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B-52B Cockpit Instrument Panel B-52B Cockpit Instrument Panel

Photo Number: EC96-43814-1
Photo Date: November 14, 1996

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This photo shows a close-up view of the instrument panel in the cockpit of NASA's B-52 research aircraft. Over the course of more than 40 years, the B-52 launched numerous experimental aircraft, ranging from the X-15 to the HiMAT, and was also used as a flying testbed for a variety of other research projects.

NASA B-52, Tail Number 008, was an air launch "mothership," as well as a research aircraft platform that has been used on a variety of research projects. The aircraft, a "B" model built in 1952 and first flown on June 11, 1955. At its retirement on December 17, 2004, it was the oldest B-52 still on flying status and had been used on some of the most significant research projects in aerospace history.

Some of the significant projects supported by B-52 008 include the X-15, the lifting bodies, HiMAT (highly maneuverable aircraft technology), Pegasus, validation of parachute systems developed for the space shuttle program (solid-rocket-booster recovery system and the orbiter drag chute system), the X-38, and X-43.

The B-52 served as the launch vehicle on 106 X-15 flights and flew a total of 159 captive-carry and launch missions in support of that program from June 1959 to October 1968. Information gained from the highly successful X-15 program contributed to the Mercury, Gemini, and Apollo human spaceflight programs as well as space shuttle development. Between 1966 and 1975, the B-52 served as the launch aircraft for 127 of the 144 wingless lifting body flights. In the 1970s and 1980s, the B-52 was the launch aircraft for several aircraft at what is now the Dryden Flight Research Center, Edwards, California, to study spin-stall, high-angle-of attack, and maneuvering characteristics. These included the 3/8-scale F-15/spin research vehicle (SRV), the HiMAT (Highly Maneuverable Aircraft Technology) research vehicle, and the DAST (drones for aerodynamic and structural testing). The aircraft supported the development of parachute recovery systems used to recover the space shuttle solid rocket booster casings. It also supported eight orbiter (space shuttle) drag chute tests in 1990. In addition, the B-52 served as the air launch platform for the first six Pegasus space boosters.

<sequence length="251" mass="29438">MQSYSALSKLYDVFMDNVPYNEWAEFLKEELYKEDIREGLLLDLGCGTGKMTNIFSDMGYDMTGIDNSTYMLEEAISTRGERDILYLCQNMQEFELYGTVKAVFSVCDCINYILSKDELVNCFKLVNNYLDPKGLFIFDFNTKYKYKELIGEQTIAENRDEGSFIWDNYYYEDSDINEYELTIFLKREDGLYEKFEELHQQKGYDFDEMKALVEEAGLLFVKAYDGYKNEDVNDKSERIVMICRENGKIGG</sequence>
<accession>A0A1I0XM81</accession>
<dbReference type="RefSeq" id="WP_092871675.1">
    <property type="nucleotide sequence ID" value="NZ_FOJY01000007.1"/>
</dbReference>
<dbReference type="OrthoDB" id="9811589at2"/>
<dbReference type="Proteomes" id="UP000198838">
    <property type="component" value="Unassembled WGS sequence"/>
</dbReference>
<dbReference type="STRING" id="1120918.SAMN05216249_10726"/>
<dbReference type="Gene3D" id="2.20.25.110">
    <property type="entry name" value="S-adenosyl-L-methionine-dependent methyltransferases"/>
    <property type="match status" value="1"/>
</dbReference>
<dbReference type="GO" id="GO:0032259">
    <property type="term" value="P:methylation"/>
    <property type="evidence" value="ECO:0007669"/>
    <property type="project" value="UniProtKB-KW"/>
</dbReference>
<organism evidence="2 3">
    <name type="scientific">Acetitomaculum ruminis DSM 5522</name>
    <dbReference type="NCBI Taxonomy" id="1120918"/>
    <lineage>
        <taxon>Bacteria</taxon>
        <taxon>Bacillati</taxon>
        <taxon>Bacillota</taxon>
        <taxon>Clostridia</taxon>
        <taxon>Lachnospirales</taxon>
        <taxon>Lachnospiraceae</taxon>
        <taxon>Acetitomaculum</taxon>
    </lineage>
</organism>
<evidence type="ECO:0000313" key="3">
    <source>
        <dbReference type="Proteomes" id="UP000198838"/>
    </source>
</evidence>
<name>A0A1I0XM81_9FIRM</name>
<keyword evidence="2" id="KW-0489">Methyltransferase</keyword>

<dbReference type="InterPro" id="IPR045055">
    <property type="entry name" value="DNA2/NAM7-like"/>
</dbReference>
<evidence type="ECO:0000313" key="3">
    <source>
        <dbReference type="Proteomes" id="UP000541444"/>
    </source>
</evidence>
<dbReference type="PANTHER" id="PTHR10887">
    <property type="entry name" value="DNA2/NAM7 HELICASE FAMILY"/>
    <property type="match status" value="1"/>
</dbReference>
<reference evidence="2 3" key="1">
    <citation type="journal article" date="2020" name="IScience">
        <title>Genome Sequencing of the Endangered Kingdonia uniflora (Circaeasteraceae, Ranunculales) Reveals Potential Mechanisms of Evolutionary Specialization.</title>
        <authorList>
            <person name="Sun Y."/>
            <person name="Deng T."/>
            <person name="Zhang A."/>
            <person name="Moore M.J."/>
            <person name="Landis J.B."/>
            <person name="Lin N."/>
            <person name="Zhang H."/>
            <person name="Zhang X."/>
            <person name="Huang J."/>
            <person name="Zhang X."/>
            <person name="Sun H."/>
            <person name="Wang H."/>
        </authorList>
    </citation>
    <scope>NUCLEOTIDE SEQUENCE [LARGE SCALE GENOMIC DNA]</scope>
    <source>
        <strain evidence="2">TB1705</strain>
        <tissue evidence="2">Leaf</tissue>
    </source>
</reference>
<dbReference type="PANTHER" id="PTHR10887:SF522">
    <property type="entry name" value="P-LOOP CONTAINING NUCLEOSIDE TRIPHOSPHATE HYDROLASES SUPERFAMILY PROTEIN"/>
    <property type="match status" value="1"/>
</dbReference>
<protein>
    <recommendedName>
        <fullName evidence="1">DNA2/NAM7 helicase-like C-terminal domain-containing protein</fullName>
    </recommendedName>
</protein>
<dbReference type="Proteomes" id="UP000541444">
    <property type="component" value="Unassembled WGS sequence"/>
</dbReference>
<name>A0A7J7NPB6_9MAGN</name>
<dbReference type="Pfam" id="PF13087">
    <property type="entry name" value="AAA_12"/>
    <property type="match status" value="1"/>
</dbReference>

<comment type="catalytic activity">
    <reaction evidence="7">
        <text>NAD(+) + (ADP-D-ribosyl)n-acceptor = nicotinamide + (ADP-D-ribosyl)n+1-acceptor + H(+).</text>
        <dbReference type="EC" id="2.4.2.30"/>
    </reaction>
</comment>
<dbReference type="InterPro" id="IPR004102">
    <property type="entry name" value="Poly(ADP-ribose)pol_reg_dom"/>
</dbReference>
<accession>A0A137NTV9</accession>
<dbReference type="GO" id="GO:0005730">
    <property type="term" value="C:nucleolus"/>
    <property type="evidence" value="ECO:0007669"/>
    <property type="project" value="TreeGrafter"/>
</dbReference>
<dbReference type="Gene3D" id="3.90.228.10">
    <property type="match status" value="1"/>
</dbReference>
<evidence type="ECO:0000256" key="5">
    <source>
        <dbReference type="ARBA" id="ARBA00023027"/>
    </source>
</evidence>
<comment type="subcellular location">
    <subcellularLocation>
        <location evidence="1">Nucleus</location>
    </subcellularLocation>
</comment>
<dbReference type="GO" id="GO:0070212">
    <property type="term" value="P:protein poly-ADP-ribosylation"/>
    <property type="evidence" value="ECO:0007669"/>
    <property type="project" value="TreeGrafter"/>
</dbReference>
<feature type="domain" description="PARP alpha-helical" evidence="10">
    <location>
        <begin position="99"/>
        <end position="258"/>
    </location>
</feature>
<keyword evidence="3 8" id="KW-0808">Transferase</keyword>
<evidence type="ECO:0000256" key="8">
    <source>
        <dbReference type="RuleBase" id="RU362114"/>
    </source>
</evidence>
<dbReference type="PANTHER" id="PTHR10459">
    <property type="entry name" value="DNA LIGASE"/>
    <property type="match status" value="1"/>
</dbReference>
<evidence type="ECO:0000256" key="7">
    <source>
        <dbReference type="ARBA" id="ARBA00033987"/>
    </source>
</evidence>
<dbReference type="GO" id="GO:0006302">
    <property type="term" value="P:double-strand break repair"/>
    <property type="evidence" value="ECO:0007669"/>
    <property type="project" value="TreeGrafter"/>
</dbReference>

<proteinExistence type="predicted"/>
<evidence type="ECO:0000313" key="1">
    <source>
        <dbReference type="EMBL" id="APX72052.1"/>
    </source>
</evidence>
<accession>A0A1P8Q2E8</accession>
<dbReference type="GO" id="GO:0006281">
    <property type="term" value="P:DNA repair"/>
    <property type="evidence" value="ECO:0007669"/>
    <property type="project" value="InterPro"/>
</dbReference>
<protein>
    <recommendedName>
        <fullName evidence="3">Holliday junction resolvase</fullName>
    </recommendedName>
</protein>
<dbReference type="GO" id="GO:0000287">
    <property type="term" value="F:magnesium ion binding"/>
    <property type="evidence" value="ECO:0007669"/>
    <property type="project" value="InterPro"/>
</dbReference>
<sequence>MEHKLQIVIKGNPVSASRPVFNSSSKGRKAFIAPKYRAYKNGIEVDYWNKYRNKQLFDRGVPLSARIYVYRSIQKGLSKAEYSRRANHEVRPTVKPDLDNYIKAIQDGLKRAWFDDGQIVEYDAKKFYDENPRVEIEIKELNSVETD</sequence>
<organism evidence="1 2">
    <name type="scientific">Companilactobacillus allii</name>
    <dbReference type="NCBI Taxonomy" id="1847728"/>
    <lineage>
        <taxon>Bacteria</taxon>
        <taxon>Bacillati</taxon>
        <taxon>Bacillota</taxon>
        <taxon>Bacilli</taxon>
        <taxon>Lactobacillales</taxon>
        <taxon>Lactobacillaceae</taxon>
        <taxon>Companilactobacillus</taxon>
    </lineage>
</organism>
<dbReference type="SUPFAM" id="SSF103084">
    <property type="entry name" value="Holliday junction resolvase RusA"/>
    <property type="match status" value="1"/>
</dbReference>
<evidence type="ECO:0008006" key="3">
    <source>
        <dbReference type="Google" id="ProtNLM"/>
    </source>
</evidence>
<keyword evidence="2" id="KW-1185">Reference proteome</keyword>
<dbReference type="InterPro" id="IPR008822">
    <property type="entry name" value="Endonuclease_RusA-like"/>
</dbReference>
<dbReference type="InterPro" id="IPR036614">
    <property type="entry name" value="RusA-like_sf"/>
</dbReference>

During its many years of service, the B-52 had undergone several modifications. The first major modification was made by North American Aviation (now part of Boeing) in support of the X-15 program. This involved creating a launch-panel-operator station for monitoring the status of the test vehicle being carried, cutting a large notch in the right inboard wing flap to accommodate the vertical tail of the X-15 aircraft, and installing a wing pylon that enables the B-52 to carry research vehicles and test articles to be air-launched/dropped. Located on the right wing, between the inboard engine pylon and the fuselage, this wing pylon was subjected to extensive testing prior to its use. For each test vehicle the B-52 carried, minor changes were made to the launch-panel operator's station.

Built originally by the Boeing Company, the NASA B-52 was powered by eight Pratt & Whitney J57-19 turbojet engines, each of which produce 12,000 pounds of thrust. The aircraft's normal launch speed was Mach 0.8 (about 530 miles per hour) and its normal drop altitude was 40,000 to 45,000 feet. It was 156 feet long and had a wing span of 185 feet. The heaviest load it carried was the No. 2 X-15 aircraft at 53,100 pounds. Project manager for the aircraft was Roy Bryant.

NASA Photo by: Tony Landis

Keywords: B-52; Boeing; Pratt & Whitney; X-15; SRV; lifting body; HiMAT; DAST; high angle of attack; Space Shuttle; Pegasus; turbojet; Roy Bryant.

Last Modified: January 25, 2005
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